More pedestrians distracted by cellphones landing in hospitals

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More Distracted Pedestrians Ending Up in Hospitals

NEW YORK CITY (PIX11) — Heads up! More and more New Yorkers who have their heads buried in their phones, while on foot, are finding themselves in emergency rooms.

In the city that never sleeps, millions of people are constantly connected and the need to be buried in our cellphones is putting others in peril.

PIX11 News watched countless commuters fixated with their phones, crossing the busy streets of midtown while staring at their screens.

"I do it all the time," pedestrian Heather Greenburg said.

So what's so important?

"I think people can't wait," pedestrian Stephanie Gonzalez said.

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Distracted pedestrians are ending up in hospitals
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More pedestrians distracted by cellphones landing in hospitals
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(Photo: WPIX)
(Photo: WPIX)
(Photo: WPIX)
(Photo: WPIX)
(Photo: WPIX)
(Photo: WPIX)

If you can't wait, there could be consequences. In California, a distracted man came face to face with a 300-pound bear. And a trip to the mall for a 49-year-old shopper in Pennsylvania ended very wet, when she fell into a fountain because she was too busy on her phone. A man in Philadelphia was caught on camera falling onto SEPTA train tracks.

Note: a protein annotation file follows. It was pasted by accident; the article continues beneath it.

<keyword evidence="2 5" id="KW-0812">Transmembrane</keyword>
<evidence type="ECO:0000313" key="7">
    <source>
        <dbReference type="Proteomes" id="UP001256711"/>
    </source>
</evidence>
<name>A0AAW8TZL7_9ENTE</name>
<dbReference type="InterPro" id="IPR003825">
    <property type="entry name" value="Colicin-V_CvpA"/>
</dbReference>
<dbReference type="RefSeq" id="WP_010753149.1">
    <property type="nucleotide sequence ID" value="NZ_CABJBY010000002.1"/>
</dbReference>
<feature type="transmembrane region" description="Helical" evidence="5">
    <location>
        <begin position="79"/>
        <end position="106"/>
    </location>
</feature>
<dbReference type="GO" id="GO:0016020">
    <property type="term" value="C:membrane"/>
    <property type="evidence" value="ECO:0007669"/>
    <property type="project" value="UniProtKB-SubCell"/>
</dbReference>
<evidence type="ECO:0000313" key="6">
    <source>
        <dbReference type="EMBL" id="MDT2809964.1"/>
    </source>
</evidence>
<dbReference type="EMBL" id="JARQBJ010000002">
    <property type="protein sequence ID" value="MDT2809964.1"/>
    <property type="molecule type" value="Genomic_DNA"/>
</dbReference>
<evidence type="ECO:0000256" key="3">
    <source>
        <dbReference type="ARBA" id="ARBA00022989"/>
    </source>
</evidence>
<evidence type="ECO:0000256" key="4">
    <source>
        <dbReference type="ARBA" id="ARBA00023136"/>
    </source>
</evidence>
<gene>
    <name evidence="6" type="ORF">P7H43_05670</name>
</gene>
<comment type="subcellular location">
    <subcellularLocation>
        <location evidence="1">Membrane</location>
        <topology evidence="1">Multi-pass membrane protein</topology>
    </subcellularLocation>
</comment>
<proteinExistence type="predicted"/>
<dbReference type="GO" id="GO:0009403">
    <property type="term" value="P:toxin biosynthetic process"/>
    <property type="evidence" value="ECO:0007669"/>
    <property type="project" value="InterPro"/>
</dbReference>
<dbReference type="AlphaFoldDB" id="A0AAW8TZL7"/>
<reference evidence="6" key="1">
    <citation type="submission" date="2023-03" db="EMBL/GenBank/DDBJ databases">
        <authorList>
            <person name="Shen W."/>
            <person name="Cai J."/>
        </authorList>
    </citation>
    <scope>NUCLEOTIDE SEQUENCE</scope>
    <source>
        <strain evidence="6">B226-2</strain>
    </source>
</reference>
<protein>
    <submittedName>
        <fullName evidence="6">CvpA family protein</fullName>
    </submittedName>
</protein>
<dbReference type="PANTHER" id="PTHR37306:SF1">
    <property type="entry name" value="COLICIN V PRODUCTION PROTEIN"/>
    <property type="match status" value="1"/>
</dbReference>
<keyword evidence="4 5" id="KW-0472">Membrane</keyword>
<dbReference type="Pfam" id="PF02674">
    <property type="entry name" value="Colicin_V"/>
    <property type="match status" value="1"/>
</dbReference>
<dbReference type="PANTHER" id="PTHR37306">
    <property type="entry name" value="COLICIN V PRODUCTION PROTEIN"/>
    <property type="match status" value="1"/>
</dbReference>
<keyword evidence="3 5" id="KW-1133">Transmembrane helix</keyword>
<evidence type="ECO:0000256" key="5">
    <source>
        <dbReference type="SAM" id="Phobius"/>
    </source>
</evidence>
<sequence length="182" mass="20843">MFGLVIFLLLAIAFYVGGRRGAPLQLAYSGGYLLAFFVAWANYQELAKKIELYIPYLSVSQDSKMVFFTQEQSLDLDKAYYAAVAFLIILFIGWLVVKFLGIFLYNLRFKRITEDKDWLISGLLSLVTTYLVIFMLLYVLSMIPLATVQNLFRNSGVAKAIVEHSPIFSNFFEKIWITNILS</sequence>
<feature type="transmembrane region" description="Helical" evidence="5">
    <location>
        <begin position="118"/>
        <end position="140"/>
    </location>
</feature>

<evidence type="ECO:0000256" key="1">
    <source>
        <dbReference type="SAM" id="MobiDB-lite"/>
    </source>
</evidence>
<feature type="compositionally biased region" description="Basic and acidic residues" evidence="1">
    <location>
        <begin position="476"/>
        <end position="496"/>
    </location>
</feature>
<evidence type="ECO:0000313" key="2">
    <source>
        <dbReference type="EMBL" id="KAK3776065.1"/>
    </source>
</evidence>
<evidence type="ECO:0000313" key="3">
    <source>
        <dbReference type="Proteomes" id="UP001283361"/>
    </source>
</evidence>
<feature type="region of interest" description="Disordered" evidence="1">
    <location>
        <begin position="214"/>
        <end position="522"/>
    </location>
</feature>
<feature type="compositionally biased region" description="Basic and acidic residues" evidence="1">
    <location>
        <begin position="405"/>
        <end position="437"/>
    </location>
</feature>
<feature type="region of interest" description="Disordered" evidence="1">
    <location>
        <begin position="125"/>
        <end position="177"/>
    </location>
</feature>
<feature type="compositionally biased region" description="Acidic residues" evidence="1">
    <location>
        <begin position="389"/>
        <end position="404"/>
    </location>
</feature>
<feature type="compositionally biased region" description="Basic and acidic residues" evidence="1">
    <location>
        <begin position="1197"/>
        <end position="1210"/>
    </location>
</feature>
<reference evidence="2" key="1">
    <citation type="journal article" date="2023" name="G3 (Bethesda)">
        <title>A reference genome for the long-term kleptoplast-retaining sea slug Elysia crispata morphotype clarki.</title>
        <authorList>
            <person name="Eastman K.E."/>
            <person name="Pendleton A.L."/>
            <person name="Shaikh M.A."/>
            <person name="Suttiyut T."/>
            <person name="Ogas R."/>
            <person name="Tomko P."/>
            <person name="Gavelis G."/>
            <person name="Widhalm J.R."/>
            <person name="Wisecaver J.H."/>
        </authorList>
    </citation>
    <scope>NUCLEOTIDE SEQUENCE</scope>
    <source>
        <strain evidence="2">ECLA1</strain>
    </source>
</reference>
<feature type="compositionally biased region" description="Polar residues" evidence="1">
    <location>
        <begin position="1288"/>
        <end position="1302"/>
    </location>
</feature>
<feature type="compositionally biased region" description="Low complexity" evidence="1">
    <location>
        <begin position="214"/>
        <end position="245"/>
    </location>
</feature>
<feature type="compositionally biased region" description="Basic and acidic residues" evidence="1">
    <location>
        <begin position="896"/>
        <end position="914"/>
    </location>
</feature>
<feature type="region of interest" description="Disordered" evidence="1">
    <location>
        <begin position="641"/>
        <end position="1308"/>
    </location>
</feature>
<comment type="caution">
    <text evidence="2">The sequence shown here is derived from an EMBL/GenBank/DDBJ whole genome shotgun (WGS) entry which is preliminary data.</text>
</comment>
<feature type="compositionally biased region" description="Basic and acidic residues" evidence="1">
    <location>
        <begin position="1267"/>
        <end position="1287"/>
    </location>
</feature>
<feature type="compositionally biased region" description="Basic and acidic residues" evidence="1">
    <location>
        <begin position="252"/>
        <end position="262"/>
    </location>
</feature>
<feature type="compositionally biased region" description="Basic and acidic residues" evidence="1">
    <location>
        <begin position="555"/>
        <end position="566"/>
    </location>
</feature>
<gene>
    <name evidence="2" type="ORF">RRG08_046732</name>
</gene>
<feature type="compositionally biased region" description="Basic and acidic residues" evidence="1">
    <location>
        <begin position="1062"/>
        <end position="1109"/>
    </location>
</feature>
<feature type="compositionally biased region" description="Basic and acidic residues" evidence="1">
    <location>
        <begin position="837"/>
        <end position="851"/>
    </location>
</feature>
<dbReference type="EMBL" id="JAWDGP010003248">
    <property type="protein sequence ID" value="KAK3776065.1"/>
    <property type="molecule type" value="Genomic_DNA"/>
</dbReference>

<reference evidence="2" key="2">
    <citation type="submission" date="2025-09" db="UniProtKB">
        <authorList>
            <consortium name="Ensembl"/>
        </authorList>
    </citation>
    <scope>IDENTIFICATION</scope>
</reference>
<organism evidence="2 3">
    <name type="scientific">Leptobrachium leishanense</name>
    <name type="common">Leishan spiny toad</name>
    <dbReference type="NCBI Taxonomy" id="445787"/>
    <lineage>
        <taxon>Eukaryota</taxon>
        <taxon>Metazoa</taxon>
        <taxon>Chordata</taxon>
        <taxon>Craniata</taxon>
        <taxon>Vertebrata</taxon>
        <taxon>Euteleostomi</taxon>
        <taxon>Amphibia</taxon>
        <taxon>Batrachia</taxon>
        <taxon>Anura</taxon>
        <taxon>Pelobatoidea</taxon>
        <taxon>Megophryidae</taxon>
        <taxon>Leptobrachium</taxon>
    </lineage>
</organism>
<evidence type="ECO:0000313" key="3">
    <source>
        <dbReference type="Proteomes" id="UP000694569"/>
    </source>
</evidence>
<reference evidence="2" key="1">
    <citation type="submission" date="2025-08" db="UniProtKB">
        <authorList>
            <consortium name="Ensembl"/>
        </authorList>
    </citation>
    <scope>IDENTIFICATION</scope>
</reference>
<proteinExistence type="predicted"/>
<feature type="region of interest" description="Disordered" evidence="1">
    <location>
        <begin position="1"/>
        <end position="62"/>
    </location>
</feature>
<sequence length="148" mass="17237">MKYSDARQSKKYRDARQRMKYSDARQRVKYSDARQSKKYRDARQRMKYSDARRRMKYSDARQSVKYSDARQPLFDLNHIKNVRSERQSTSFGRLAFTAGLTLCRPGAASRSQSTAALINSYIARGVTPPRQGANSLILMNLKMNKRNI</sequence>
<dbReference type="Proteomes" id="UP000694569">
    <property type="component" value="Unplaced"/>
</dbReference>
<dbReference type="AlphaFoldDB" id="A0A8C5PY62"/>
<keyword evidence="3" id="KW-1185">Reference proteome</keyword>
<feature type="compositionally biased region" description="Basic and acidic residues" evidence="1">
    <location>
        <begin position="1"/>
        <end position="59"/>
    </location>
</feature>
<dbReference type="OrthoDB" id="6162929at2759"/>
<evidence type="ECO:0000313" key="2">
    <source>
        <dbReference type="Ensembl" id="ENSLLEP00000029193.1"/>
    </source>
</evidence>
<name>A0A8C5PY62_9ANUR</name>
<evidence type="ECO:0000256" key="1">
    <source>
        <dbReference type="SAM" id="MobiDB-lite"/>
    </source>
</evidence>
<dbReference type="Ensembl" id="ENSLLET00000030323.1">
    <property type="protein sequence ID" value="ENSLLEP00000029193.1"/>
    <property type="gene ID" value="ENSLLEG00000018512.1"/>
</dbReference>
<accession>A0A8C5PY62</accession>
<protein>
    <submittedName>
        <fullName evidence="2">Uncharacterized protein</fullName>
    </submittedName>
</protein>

It was no laughing matter for a budding stand up comedian in SoHo, who fell and was hit by a subway train.

She survived, but this past December, Joshua M. Burwell was distracted by a device and died after walking right off a 40-foot cliff in San Diego.

"No matter how important that text was, it's never worth putting yourself at risk," Dr. Dara Kass said.

Kass is an emergency room doctor at NYC Health + Hospitals/Bellevue. She read a recent SUNY study that estimated 10 percent of all ER visits are so-called "petextrians."

"We're seeing an uptick in people getting hit by cars and bikes at low speed. We wonder if they're distracted when they're entering the crosswalk," Kass said.

The National Safety Council documented 11,000 injuries from distracted walking since 2000 and found incidents are on the rise in all age groups.

"Roadways, intersections, heavily trafficked environments are particularly risky areas," said Debbie Hersman, president and CEO of the National Safety Council.

PIX11 News caught Greenburg checking Facebook on her birthday.

"Oh, well, that's embarrassing," she said.

When asked if it's something she always does, she replied, "Always," with a laugh.

Some may never learn, like Stephanie Gonzalez. PIX11 News spotted the Manhattan resident checking her phone while walking in a crosswalk on East 42nd Street during the morning rush hour.

"I've actually, a while ago, texted and a car didn't notice me and it almost hit me," Gonzalez said.

If on the street and she spots a "petextrian," Dr. Kass said she won't hesitate telling them to stop, step aside, then let your fingers do the walking.

"Maybe I should help people before they cross the street," Kass said.

New York City hospitals plan on studying "distracted walking" cases for the mayor's Vision Zero campaign to help cut down the number of pedestrian injuries and fatalities.

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